Experimental feature

Listen to this article

00:00
00:00
Experimental feature
or

Rising commodity prices and exports have handed Australia its largest trade surplus on record in the final month of 2016, pushing the Australian dollar to its highest level in almost three months.

Data from the Australian Bureau of Statistics showed the trade surplus jumped to A$3.51bn ($2.68bn) in seasonally adjusted terms during December, a massive 72 per cent increase from an upwardly revised A$2.04bn (previously A$1.24bn) in November. The surplus came in well ahead of the median estimate of A$2bn, according to a Bloomberg survey.

In nominal terms, December’s result was the largest surplus on record, surpassing the previous peak of A$2.23bn print in February 2009.

Exports of rural goods were up 3 per cent in seasonally adjusted terms to A$4.09bn, while exports of non-rural goods rose 6 per cent to A$20.64bn. In the latter case, a 14 per cent rise in the dollar value of coal, coke and briquettes exports, and a 10 per cent increase in exports of metal ores and minerals drove the gains.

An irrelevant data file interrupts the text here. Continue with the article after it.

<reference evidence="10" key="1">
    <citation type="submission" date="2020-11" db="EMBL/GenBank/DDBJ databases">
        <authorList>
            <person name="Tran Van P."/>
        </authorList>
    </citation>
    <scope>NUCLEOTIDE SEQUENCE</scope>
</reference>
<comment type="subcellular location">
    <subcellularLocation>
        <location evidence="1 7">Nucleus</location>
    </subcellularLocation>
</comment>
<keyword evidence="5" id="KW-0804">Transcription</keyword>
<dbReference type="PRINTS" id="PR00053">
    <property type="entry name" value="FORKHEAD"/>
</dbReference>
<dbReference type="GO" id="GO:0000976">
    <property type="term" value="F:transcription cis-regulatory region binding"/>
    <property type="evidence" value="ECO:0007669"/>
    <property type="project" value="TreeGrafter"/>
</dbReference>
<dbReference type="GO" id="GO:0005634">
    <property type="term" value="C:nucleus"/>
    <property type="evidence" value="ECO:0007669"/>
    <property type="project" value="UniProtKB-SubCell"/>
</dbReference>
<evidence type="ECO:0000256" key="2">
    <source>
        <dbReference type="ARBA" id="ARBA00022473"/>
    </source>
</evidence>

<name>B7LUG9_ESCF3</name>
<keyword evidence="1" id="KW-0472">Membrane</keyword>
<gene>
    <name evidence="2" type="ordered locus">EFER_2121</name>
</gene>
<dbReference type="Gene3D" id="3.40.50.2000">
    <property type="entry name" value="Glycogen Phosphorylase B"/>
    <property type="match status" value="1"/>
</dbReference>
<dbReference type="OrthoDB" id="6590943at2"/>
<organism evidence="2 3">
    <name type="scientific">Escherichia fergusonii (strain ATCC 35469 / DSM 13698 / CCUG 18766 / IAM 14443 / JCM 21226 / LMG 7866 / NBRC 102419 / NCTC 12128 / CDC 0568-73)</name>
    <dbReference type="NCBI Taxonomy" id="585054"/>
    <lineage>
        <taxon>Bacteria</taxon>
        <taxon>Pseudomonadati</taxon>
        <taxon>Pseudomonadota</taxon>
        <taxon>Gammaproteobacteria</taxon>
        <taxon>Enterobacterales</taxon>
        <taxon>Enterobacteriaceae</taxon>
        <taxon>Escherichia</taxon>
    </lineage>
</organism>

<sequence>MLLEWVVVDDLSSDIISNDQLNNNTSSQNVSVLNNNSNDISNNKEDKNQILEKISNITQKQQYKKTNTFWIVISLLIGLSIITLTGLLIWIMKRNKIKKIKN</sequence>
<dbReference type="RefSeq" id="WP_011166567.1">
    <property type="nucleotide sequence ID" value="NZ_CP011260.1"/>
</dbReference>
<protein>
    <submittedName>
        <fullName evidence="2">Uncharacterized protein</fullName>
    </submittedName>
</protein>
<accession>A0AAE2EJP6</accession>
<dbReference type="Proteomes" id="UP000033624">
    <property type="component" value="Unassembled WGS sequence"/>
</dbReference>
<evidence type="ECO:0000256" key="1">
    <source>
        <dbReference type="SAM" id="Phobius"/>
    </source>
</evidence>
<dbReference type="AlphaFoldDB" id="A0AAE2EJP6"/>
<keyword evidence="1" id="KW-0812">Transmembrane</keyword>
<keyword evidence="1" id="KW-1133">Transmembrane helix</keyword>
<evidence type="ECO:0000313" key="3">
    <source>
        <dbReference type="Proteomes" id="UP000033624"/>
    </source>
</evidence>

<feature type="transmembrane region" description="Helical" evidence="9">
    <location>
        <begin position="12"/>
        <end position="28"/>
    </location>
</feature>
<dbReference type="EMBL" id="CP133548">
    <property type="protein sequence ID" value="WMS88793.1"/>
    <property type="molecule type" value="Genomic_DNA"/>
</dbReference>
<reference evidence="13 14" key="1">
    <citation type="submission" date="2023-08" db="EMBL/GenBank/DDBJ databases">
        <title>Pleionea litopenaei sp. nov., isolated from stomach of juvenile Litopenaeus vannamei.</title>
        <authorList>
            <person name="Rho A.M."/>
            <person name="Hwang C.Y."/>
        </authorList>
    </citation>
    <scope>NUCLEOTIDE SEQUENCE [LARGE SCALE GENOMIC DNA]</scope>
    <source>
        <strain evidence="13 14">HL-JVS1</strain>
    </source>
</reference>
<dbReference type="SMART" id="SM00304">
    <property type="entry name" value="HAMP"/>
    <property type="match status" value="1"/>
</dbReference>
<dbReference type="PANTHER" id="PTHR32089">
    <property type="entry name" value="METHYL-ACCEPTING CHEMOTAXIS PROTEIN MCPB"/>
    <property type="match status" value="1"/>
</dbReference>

Although the magnitude of the final number will have taken some economists by surprise, the reason behind it was widely expected. Ahead of the release, National Australia Bank, which forecast a A$3bn surplus, said:

There are good reasons to expect a bumper outcome given soaring iron ore and coal loadings at key ports in December, along with the recent moves in commodity prices. With coking coal prices remaining at high levels, it is likely Australia will continue to record trade surpluses for at least the first half of 2017.

At the start of 2016, Australia registered a trade deficit of A$3.438bn.

The dollarydoo received a big boost on the news, rising 0.6 per cent this morning to $0.7628, its highest level in almost three months. This will likely be the fifth straight day of gains for the Australian currency.

Copyright The Financial Times Limited 2017. All rights reserved.
myFT

Follow the topics mentioned in this article

Follow the authors of this article

Comments have not been enabled for this article.